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Posts Tagged ‘Row (database)’

Enqueues are locks that coordinate access to database resources. enq: wait event indicates that the session is waiting for a lock that is held by another session. The name of the enqueue is as part of the form enq: enqueue_type – related_details.

The V$EVENT_NAME view provides a complete list of all the enq: wait events.

TX enqueue are acquired exclusive when a transaction initiates its first change and held until the transaction does a COMMIT or ROLLBACK.

Several Situation of TX enqueue:
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1) Waits for TX in mode 6 occurs when a session is waiting for a row level lock that is already held by another session. This occurs when one user is updating or deleting a row, which another session wishes to update or delete. This type of TX enqueue wait corresponds to the wait event enq: TX – row lock contention.

The solution is to have the first session already holding the lock perform a COMMIT or ROLLBACK.

2) Waits for TX in mode 4 can occur if a session is waiting due to potential duplicates in UNIQUE index. If two sessions try to insert the same key value the second session has to wait to see if an ORA-0001 should be raised or not. This type of TX enqueue wait corresponds to the wait event enq: TX – row lock contention.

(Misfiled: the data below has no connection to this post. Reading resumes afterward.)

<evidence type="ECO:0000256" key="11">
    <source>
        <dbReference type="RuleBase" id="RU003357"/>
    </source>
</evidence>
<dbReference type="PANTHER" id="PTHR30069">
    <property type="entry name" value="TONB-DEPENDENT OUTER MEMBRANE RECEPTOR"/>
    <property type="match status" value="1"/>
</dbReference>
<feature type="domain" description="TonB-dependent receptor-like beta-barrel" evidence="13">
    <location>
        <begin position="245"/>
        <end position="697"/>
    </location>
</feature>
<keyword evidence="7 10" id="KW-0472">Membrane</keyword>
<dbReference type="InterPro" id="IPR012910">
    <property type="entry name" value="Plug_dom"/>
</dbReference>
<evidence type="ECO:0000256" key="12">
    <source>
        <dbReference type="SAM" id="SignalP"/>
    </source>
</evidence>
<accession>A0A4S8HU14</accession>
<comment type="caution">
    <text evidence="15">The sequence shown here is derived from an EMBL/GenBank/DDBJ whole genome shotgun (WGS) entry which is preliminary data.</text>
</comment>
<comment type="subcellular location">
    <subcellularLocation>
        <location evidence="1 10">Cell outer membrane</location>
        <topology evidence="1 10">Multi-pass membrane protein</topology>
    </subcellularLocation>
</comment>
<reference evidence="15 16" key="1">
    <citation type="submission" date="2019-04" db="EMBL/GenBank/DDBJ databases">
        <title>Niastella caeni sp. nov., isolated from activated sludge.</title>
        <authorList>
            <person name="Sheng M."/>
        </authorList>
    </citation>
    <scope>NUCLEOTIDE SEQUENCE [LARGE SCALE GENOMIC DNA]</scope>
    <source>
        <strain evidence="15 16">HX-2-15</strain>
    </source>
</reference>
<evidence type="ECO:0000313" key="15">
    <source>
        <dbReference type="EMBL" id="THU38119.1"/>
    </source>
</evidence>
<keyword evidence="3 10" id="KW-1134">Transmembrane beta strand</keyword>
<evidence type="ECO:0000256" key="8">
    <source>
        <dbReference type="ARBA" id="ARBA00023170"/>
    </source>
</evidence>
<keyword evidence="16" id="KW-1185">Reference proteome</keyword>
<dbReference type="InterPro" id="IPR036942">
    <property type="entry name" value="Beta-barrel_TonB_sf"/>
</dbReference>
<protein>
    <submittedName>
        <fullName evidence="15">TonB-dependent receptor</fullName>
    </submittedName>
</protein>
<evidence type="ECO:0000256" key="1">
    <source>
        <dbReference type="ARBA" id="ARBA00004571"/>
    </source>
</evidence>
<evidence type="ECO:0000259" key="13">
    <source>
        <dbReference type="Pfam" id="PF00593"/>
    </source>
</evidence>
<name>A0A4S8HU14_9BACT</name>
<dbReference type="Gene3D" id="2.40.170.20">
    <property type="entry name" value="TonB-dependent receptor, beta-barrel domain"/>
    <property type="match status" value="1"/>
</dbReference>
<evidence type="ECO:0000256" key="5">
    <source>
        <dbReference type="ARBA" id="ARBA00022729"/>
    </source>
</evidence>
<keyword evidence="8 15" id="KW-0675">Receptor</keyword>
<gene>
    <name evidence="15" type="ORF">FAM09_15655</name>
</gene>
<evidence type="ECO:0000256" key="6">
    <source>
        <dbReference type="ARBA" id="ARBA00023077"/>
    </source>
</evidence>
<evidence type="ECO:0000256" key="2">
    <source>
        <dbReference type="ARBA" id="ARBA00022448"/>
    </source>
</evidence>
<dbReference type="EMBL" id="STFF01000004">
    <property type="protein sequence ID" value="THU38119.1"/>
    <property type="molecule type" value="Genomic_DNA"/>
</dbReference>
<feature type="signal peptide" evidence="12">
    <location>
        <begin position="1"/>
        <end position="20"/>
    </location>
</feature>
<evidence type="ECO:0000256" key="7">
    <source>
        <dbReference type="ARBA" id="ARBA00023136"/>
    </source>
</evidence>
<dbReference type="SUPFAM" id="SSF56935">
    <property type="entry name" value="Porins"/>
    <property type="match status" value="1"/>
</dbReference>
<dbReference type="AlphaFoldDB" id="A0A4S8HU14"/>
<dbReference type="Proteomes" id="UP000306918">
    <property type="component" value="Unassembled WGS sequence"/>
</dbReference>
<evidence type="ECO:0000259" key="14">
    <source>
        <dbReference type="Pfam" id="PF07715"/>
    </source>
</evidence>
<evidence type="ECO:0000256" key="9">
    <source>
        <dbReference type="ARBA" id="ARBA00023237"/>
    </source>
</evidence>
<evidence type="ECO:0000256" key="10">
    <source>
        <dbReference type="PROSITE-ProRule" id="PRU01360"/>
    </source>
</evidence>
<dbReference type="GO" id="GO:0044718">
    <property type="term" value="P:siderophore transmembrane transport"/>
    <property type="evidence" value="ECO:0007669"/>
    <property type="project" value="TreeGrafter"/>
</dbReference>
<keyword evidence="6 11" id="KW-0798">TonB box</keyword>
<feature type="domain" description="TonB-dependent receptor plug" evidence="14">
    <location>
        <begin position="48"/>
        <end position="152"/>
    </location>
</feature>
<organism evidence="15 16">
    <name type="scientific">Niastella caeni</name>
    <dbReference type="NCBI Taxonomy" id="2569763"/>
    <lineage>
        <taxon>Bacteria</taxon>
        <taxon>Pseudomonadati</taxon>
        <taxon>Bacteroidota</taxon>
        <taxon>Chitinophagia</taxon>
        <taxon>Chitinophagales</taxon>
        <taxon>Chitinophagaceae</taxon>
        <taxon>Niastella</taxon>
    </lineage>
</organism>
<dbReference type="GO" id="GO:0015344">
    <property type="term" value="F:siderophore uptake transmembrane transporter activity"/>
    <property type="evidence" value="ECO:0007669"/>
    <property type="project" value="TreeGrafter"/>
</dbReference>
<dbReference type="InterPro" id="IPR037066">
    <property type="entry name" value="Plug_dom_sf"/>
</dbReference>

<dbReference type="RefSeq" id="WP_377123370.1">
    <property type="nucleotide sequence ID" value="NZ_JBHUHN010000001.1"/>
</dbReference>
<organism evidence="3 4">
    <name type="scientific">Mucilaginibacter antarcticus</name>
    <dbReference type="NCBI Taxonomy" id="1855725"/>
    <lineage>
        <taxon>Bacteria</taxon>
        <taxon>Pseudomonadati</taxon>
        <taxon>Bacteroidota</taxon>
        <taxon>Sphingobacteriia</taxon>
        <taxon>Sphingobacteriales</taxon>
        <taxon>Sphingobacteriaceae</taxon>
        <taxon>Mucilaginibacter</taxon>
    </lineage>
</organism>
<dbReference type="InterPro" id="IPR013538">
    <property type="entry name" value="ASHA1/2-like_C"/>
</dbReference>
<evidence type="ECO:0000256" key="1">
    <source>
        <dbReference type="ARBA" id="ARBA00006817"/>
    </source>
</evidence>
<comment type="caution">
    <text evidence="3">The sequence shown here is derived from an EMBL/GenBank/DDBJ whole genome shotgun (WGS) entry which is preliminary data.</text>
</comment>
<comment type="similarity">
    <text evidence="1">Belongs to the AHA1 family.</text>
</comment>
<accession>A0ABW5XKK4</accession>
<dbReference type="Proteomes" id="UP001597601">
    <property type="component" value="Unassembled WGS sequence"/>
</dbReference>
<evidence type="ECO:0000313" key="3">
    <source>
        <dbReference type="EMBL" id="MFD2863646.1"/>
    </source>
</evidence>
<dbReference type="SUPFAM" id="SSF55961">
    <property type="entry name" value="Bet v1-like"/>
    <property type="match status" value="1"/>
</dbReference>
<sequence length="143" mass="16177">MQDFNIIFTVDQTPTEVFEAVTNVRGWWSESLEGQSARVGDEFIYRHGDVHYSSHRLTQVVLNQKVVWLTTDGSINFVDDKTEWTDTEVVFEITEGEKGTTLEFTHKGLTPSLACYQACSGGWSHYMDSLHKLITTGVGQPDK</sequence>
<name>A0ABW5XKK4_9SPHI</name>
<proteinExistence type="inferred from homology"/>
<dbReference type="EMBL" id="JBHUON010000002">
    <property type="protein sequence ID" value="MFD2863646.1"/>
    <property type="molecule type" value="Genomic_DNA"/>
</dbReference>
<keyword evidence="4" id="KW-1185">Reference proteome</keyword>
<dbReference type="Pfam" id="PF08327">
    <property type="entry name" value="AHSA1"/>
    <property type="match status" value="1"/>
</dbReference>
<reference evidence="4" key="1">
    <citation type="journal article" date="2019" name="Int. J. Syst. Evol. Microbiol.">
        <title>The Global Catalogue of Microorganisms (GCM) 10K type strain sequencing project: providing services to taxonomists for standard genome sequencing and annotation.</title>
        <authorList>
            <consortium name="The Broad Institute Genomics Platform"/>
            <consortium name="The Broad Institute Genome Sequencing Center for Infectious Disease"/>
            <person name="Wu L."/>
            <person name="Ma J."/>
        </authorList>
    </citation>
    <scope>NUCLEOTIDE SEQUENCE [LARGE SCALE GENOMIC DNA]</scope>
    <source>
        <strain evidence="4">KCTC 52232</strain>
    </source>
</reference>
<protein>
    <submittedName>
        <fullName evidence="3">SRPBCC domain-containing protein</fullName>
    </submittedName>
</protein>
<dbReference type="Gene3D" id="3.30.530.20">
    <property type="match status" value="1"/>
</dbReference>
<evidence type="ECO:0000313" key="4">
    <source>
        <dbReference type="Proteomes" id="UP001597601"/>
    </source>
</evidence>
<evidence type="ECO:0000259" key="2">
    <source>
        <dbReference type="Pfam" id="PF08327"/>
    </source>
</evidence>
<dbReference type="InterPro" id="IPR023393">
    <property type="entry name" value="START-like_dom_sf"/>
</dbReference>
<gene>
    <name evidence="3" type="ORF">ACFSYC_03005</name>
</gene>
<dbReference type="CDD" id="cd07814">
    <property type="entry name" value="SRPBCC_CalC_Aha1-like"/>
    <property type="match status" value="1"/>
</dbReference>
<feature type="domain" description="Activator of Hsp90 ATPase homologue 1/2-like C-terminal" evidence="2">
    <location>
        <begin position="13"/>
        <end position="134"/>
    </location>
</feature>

The solution is to have the first session already holding the lock perform a COMMIT or ROLLBACK.

3)Waits for TX in mode 4 is also possible if the session is waiting due to shared bitmap index fragment. Bitmap indexes index key values and a range of ROWIDs. Each ‘entry’ in a bitmap index can cover many rows in the actual table. If two sessions want to update rows covered by the same bitmap index fragment, then the second session waits for the first transaction to either COMMIT or ROLLBACK by waiting for the TX lock in mode 4. This type of TX enqueue wait corresponds to the wait event enq: TX – row lock contention.

Troubleshooting:

for which SQL currently is waiting to,

select sid, sql_text
from v$session s, v$sql q
where sid in (select sid
from v$session where state in (‘WAITING’)
and wait_class != ‘Idle’ and event=’enq: TX – row lock contention’
and (
q.sql_id = s.sql_id or
q.sql_id = s.prev_sql_id));

The blocking session is,
SQL> select blocking_session, sid, serial#, wait_class, seconds_in_wait from v$session
where blocking_session is not NULL order by blocking_session;

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